Ford’s 2023 Ford F-150 received a lot of little, yet significant, improvements over the 2022 best seller. While not addressing every issue we’d like to see improved, both the ride and handling are better. Maybe not better than the Chevy Silverado or Ram 1500, but close. And while commendable, they don’t address the F-150’s biggest problem, reliability.
We picked the 4×4 SuperCrew Cab because it seats six and is the Big Dog in terms of reputation and overall performance for both highway and off-road use. You can choose from the base XL all of the way up to the Raptor, Raptor R, Rattler, and Tremor performance trucks. To go along with the seven trims there are six engine options and a gazillion options.
Which 2023 F-150 engine choice is the best?
Cars.com recommends the High Output 3.5-liter EcoBoost V6 for the best overall performance, mileage, and torque. With 430 hp and 570 lb-ft of torque, it packs 55 hp more than the 5.0-liter V8. The all-aluminum V6 features both twin turbochargers and an intercooler while averaging 23 mpg for the 4×4.
While it doesn’t smooth out the bumps like a Chevy Silverado, for payload and towing capacity, it’s best-in-class. The 4×4 with an EcoBoost V6 can tow 11,000 lbs with a payload of 3,325 lbs. Adding the Max Trailer Tow Package bumps that number to 14,000 lbs.
What are some of the new F-150 tech features?
Body and bed options are also numerous with the regular cab, SuperCab, and SuperCrew cab. The regular cab is a two-door, the SuperCab gets four doors, and the SuperCrew gets longer clamshell doors and that seating for six people. Bed lengths include a 5.5-foot bed with 52.8 cubic feet, a 6.5-foot bed with 62.3 cubic feet, and an eight-foot bed with 77.4 cubic feet.
The great tech options are also worth a look, though some may not be available in lower trims. Ford’s Pro Power On Board generator makes news keeping the power on for individual homes during blackouts. Truck tech also shines with Onboard Scales and Smart Hitch weight and towing features. And there’s a 12-inch screen available on XLT and up trims.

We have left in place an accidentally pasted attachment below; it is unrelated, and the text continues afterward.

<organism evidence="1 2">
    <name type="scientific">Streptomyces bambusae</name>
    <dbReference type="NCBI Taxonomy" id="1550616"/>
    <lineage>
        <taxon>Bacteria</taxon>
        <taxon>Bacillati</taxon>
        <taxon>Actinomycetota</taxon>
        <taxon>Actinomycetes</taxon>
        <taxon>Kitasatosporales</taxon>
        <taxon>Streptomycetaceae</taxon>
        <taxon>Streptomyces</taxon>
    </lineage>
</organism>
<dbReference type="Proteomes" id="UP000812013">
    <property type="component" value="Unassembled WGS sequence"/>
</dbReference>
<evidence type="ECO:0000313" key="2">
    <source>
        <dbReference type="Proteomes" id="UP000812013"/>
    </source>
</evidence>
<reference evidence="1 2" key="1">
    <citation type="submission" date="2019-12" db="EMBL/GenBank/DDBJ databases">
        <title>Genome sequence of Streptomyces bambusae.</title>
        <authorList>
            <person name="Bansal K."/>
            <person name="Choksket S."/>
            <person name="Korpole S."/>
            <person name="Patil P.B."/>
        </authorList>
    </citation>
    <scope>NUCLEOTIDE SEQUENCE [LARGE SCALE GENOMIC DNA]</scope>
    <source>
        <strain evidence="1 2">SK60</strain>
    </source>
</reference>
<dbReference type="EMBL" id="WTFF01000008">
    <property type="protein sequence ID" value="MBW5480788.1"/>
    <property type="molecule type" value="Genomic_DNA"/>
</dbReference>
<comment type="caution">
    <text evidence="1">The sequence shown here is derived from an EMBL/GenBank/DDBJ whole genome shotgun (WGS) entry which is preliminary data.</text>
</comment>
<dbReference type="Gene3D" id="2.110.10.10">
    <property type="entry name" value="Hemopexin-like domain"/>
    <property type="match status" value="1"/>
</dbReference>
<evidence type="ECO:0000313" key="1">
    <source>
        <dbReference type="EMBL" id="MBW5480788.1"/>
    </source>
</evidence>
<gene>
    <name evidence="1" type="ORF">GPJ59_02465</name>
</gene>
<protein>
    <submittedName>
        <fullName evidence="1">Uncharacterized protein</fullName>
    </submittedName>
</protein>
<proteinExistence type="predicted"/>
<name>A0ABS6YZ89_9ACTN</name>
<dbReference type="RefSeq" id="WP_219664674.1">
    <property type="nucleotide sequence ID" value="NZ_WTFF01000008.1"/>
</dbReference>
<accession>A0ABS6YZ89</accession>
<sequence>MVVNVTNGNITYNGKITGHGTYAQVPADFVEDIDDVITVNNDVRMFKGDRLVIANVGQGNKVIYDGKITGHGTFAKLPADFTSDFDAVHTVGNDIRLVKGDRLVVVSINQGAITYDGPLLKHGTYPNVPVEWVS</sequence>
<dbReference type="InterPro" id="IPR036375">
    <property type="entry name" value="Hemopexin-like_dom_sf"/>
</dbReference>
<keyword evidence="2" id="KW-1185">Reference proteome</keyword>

What’s so bad about the Ford F-150?
There is a lot more to the 2023 F-150 story, but not all of it is good. Part of it has to do with reliability and recalls. In 2022 there were eight NHTSA recalls for the F-150, and in 2021 there were 14. So Ford improved year-over-year, but not enough. And some of them were major safety risks like driveshafts detaching, and steering gear and transmission failures.
And RepairPal ranks it in seventh place out of 17 full-size trucks. It says that yearly repair bills will be just under $800 on average, which is less than the average of $936 for all full-size trucks. But it finds that when repairs are needed, though more infrequent, they are “more severe.” The rankings are based on the cost, frequency, and severity of unscheduled repairs. Severe repairs are ones that cost three times or more than an average repair.